194 aircellist : I second that! Ferpe, Knoxibus, merci beaucoup! This thread is like a Christmas present in advance!
195 AsianDude : Agreed. Not to mention that John Leahy, as well as other Airbus ex's have stated that the commercial sector's profit margin will increase greatly sta
196 Post contains images ferpe : Hi WingedMigrator, nice that you enjoy the thread, knoxibus comment on the VTP was the best yet . The picture is from a Stade tapelayer (I found it o
197 Ruscoe : I'll just reiterate that cash doesn't mean much at all. EADS themselves state that the Airbus cash has been boosted by future orders, which at 480bil
198 Wsp : I think when you reiterate something it is more effective if you don't contradict that claim just a few sentences later.
199 neutronstar73 : Is it me or does the new A350XWB have a more ovoid fuselage like a 757/767/707/737? Or is that just a photo trick on my eyes? I believe all Airbus air
200 Post contains links and images ferpe : According to Wikipedia the A350 has a double lobe, ovoid cross section. I was surprised by how narrow the cockpit section appeared on the FAL unloadi
201 nomadd22 : I didn't think my explanation of my comment was all that difficult to understand. Not that it means anything to people who use eye rolling, insulting
202 Daysleeper : So your saying Airbus is only able to afford to pay for the A350 development because it isn’t paying its debts? Do you have any proof of this? I’
203 nomadd22 : There's a big difference between "paying your debts" and "retiring debt" I said what I said. Don't reword it.
204 Daysleeper : In that case I’m really struggling to understand what your point is. Reading though the thread again, the initial comment regarding finance was tha
205 Post contains links Fyano773 : Related news: Honeywell will start with tests for Airbus 350 Mexicali, Baja California.- Honeywell Aerospace held a ceremony for the official start o
206 Post contains images BoeingVista : Its a photo trick, up close the green nose section seems to define the shape as ovoid but from a distance you can see the yellow / brown section 13/1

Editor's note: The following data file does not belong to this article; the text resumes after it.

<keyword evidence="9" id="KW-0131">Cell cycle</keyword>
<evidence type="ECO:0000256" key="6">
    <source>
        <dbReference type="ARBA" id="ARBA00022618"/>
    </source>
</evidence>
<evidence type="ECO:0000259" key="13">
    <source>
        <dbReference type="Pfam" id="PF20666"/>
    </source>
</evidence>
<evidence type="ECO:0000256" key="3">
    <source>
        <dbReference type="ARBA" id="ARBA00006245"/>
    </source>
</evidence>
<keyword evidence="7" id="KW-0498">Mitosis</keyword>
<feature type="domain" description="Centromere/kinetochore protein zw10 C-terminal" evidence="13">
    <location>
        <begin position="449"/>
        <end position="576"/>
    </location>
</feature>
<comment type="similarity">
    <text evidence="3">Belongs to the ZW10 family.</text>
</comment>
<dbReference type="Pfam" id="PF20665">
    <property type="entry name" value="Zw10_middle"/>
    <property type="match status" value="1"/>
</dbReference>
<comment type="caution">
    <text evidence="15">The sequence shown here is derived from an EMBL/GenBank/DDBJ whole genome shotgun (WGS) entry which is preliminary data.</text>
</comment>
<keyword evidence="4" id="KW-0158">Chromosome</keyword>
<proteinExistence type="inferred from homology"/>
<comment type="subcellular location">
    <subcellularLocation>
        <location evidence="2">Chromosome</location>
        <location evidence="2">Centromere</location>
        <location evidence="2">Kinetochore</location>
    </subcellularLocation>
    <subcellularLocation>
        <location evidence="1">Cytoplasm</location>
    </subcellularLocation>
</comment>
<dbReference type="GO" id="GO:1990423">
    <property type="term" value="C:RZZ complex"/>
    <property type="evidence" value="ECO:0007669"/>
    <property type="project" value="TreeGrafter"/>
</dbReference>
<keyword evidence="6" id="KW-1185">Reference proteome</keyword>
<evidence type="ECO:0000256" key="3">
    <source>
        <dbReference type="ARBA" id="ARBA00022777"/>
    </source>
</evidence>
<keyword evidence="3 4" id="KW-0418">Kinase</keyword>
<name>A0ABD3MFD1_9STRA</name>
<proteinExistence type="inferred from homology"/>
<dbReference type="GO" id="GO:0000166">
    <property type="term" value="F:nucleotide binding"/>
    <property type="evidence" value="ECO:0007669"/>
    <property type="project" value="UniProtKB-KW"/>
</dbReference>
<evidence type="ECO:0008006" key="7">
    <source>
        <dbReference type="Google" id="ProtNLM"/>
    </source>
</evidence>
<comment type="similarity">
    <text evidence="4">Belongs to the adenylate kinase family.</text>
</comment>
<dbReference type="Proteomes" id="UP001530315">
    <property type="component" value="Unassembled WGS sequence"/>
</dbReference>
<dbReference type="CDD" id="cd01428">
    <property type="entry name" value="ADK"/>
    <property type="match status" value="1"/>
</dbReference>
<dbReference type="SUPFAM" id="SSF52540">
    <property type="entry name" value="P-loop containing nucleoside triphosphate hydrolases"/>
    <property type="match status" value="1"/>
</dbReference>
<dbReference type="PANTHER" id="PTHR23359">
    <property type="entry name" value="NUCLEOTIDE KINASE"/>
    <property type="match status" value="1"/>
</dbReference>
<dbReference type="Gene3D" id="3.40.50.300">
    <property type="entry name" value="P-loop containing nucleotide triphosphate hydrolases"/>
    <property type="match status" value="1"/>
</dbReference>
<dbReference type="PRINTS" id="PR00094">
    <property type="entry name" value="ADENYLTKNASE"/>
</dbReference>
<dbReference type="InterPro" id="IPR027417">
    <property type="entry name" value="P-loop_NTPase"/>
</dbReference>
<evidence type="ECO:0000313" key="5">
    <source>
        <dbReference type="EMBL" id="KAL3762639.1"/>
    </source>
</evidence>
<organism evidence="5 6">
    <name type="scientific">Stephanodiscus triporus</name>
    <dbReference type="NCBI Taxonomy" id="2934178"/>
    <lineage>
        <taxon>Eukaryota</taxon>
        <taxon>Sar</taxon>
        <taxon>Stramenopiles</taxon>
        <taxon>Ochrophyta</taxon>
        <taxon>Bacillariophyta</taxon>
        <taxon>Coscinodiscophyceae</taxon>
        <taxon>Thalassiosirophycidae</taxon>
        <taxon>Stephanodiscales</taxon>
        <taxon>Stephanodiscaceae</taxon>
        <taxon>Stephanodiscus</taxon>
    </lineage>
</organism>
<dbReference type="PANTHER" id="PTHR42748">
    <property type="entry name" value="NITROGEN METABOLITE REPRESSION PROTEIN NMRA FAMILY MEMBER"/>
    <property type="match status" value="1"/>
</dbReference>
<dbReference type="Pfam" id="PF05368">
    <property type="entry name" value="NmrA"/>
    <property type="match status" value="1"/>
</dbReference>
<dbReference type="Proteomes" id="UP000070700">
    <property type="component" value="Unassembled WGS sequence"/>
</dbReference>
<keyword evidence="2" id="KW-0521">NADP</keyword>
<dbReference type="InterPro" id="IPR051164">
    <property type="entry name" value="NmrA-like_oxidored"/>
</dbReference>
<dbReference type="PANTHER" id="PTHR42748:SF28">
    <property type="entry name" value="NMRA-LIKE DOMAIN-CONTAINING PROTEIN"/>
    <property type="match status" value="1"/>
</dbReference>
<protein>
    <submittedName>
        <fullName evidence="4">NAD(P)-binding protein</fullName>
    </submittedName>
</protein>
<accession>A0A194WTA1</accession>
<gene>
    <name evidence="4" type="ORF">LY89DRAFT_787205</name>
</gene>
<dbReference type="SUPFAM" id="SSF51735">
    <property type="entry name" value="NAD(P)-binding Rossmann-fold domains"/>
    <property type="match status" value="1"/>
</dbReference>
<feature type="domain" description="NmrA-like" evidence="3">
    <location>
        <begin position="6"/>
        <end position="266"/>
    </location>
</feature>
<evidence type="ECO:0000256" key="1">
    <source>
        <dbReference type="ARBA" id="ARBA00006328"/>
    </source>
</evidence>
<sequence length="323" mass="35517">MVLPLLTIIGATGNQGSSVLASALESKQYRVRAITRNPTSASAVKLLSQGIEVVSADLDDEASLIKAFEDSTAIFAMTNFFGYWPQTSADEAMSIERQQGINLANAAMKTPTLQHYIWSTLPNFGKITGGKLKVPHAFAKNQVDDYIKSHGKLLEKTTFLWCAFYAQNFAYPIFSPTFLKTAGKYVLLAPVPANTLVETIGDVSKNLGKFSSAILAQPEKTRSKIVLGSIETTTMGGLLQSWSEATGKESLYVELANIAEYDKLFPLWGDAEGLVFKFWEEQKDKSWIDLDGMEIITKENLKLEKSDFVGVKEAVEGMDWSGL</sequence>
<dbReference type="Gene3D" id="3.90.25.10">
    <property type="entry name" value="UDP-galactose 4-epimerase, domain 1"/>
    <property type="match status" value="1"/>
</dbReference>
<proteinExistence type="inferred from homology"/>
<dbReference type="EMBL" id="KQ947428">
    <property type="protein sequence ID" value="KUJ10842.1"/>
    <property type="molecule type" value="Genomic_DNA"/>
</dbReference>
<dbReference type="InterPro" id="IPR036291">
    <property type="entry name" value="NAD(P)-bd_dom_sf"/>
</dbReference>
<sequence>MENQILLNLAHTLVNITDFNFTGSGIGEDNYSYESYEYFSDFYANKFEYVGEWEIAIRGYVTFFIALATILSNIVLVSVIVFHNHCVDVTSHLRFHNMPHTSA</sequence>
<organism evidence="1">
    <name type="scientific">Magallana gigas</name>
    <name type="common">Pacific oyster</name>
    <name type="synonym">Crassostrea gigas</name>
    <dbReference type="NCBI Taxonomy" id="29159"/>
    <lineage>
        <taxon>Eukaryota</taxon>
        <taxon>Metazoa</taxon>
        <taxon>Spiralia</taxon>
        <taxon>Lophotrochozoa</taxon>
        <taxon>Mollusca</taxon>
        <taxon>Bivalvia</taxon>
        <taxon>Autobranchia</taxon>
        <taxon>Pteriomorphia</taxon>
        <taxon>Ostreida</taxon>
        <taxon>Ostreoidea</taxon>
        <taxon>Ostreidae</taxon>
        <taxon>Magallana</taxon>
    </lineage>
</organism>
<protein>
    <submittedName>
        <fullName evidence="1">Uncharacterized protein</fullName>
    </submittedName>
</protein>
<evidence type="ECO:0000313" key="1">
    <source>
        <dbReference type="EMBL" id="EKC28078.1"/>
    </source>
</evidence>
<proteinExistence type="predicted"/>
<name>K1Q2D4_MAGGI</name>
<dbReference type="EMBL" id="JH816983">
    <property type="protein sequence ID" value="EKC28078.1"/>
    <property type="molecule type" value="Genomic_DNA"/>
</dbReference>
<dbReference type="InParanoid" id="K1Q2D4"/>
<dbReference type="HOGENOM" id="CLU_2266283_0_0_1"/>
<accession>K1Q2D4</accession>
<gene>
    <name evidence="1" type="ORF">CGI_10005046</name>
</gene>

207 neutronstar73 : Thanks, Dude. I guess I need to get my eyes checked! She does have an interesting nose
208 cmf : Let's go back and look at what you said: Spending the money on paying down debt instead of R&D means you state there is no future in your product
209 Post contains images astuteman : One things for certain. It has been far, far better for Airbus to have developed the A380, the old A350 until it was stopped, and the current A350XWB
210 Post contains images EPA001 : I guess we already have. . Merry Christmas indeed to everyone.
211 Mortyman : Fantastic pictures ! Thanx for these
212 Post contains images ferpe : Here is a picture I can't hold back, it has nothing to do with the thread other then to wish all a Happy Christmas: Some might have seen it before, I
213 Wsp : EADS/Airbus has been declared on the brink of insolvency and at the mercy of creditors numerous times in the past few years by various commentators.
214 Ruscoe : I have been trying to avoid answering too many of these posts regarding debt and cash and 350 financing, because I do not want to expand ferpes excell
215 Post contains links and images ferpe : There is quite some interesting info on the wing side spread over the internet. Here is a try for a recap: DESIGN RESPONSABILITY The wing design is sh
216 kl911 : Yes, please open up another thread about finance if you like, but keep this one focussed on the A350. Thank you Ferpe and others, please keep us upda
217 Post contains images Daysleeper : I think it might require a new thread of its own…..It could be my PC, but I suspect due to it containing many large pictures (which I absolutely lo
218 Post contains images Revelation : Just wondering: if the idea is to not ship incomplete parts, why is there a missing door and window? Thanks, knoxibus, for sharing your insights. Kee
219 BoeingVista : Lets, not. Can you please take the politics and Euro bashing outside and to another thread because we are busy watching an aircraft get born in here.
220 Revelation : Personally, I'd be glad if the thread were 100% technical, but that's not where we are at. If the mods want to come in and take out every post that is
221 cmf : It is not incomplete if the plan is to attach them later in the process.
222 ferpe : This is the static test specimen, MSN5000. The door and window is not a load carrying structure IMO and therefore not part of the MSN5000 parts list.
223 abba : I just wonder that even if the doors and windows are not load carrying structures their installment on the structure must have implications on how th